Aurelian - Metro Arts
Aurelian – Metro Arts

It’s awkward as an audience member to feel as if you have walked in on a private therapy session, but then the act of baring ones heart and emotions on stage does run this very risk.

Aurelian by Genevieve Trace, which recently played at Metro Arts for the Brisbane Festival was one such uncomfortable experience.

The visual set up was stunning; the foyer ceilings hung with fabric leaves and old sheet music hinting at something familiar yet unreachable, something that vaguely haunts us all. The stage was simple and beautiful; an old attic with white cloth draped from a massive angled window, which in turn produced spooky reflections throughout the piece. Moving images were projected on every possible surface for added effect. Erica Field appeared, accompanied by another woman who at first seemed like a stagehand as she [the woman] sat quietly in the shadows and moved props and set up projections as Field continued her performance.

The first part of the production was slow. Field re-enacted real interviews taken with people who have lost loved ones. The stories are from Trace’s hometown of Ayr in North Queensland; they seem to be the mundane bits of very tragic events and Field’s character changes are far too slight to easily pick up where one interview finishes and another starts – perhaps this was intentional as these stories have been “borrowed” and “stolen” by the writer to take the place of missing memories of a deceased sister. You see, the grief of this story is not about grieving for a loved one but rather the grief experienced by someone who was cheated out of their rightful role in a tragedy – it’s very hard to grieve for someone you didn’t really know.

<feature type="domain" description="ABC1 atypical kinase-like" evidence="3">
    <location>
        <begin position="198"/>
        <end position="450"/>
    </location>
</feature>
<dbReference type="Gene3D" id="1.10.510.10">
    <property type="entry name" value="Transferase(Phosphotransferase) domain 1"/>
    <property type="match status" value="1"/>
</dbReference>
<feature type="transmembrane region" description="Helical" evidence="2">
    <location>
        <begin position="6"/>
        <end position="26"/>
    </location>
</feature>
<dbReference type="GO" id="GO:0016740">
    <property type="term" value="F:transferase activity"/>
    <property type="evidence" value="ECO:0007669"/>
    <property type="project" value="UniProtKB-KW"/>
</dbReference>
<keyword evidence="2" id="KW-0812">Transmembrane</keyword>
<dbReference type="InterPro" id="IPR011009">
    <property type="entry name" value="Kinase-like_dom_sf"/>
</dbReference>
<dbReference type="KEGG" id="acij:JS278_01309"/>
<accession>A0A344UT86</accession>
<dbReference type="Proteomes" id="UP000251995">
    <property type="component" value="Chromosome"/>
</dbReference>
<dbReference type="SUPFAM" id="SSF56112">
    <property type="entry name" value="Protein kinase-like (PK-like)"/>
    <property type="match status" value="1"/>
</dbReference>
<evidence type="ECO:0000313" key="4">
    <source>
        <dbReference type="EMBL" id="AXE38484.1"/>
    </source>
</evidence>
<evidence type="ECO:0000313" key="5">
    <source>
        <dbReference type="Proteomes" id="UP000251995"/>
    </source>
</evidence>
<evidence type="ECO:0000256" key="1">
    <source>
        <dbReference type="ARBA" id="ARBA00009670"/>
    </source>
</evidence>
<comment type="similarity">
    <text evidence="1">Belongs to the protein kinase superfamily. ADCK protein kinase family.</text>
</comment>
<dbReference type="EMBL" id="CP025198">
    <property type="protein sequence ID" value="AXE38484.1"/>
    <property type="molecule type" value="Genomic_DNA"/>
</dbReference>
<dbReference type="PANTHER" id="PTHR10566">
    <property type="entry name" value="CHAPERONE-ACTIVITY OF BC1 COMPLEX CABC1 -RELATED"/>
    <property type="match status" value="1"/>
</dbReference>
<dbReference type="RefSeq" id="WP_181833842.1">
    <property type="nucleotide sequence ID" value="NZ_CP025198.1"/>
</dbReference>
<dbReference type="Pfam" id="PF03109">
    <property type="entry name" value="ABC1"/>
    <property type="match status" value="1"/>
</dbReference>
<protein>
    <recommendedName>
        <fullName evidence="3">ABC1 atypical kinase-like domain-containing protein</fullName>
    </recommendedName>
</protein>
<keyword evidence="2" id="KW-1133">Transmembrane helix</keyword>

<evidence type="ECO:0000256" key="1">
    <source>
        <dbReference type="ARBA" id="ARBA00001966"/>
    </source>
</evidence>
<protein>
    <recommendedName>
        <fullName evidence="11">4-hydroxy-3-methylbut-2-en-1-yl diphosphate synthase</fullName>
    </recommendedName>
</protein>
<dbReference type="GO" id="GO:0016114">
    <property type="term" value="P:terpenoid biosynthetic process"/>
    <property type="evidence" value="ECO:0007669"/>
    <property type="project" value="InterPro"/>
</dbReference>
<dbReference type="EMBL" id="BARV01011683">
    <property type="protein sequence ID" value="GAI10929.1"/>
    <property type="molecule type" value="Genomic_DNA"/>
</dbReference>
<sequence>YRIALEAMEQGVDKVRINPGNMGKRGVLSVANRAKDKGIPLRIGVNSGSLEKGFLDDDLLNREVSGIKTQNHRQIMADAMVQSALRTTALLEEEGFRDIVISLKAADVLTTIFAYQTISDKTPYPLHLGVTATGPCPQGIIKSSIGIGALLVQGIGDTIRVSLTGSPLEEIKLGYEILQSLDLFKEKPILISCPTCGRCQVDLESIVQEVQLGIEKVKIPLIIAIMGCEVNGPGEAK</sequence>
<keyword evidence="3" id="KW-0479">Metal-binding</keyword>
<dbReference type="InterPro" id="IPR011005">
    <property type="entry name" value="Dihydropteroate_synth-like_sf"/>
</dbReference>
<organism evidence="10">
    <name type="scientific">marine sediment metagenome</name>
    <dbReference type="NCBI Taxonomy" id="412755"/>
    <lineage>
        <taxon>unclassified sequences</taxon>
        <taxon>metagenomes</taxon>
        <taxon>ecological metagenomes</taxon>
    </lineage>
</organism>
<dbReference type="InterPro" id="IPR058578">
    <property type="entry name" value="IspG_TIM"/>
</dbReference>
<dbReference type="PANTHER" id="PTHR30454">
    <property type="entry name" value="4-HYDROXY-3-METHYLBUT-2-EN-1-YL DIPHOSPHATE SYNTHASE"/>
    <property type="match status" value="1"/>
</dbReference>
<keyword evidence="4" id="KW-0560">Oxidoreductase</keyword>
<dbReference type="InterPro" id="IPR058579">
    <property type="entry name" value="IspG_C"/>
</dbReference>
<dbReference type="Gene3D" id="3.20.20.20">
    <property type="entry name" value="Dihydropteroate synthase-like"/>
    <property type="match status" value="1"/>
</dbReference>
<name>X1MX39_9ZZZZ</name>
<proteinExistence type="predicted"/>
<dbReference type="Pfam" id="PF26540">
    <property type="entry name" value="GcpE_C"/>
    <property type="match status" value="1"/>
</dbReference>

The underlying possibilities of this idea are really engaging and it raises so many questions about honesty and grief, pity and dwelling self-indulgence, however this potential wasn’t realised. Although Field is an extremely strong actor, the script was confusing and took some bizarre turns toward the end. A protracted melt-down by Field, was drowned out by the over-zealous sound crew who seemed to be competing with the actress for top billing – resulting in Field’s voice being completely drowned out and her mutterings incomprehensible (this just added to the confusion around exactly what was going on and more importantly, why?). Field then regains her composure and we are offered the confession, again a long, drawn-out, seemingly self-indulgent monologue which promised to end with a decision to “move on” – but no, there was more and we weren’t moving.

For me, the intriguing intention of Aurelian was completely lacking in the actual production or if it was there, I didn’t recognise it, much like the murkiness of those false memories. An interesting concept but a little further development and prudent script editing would serve this piece well.

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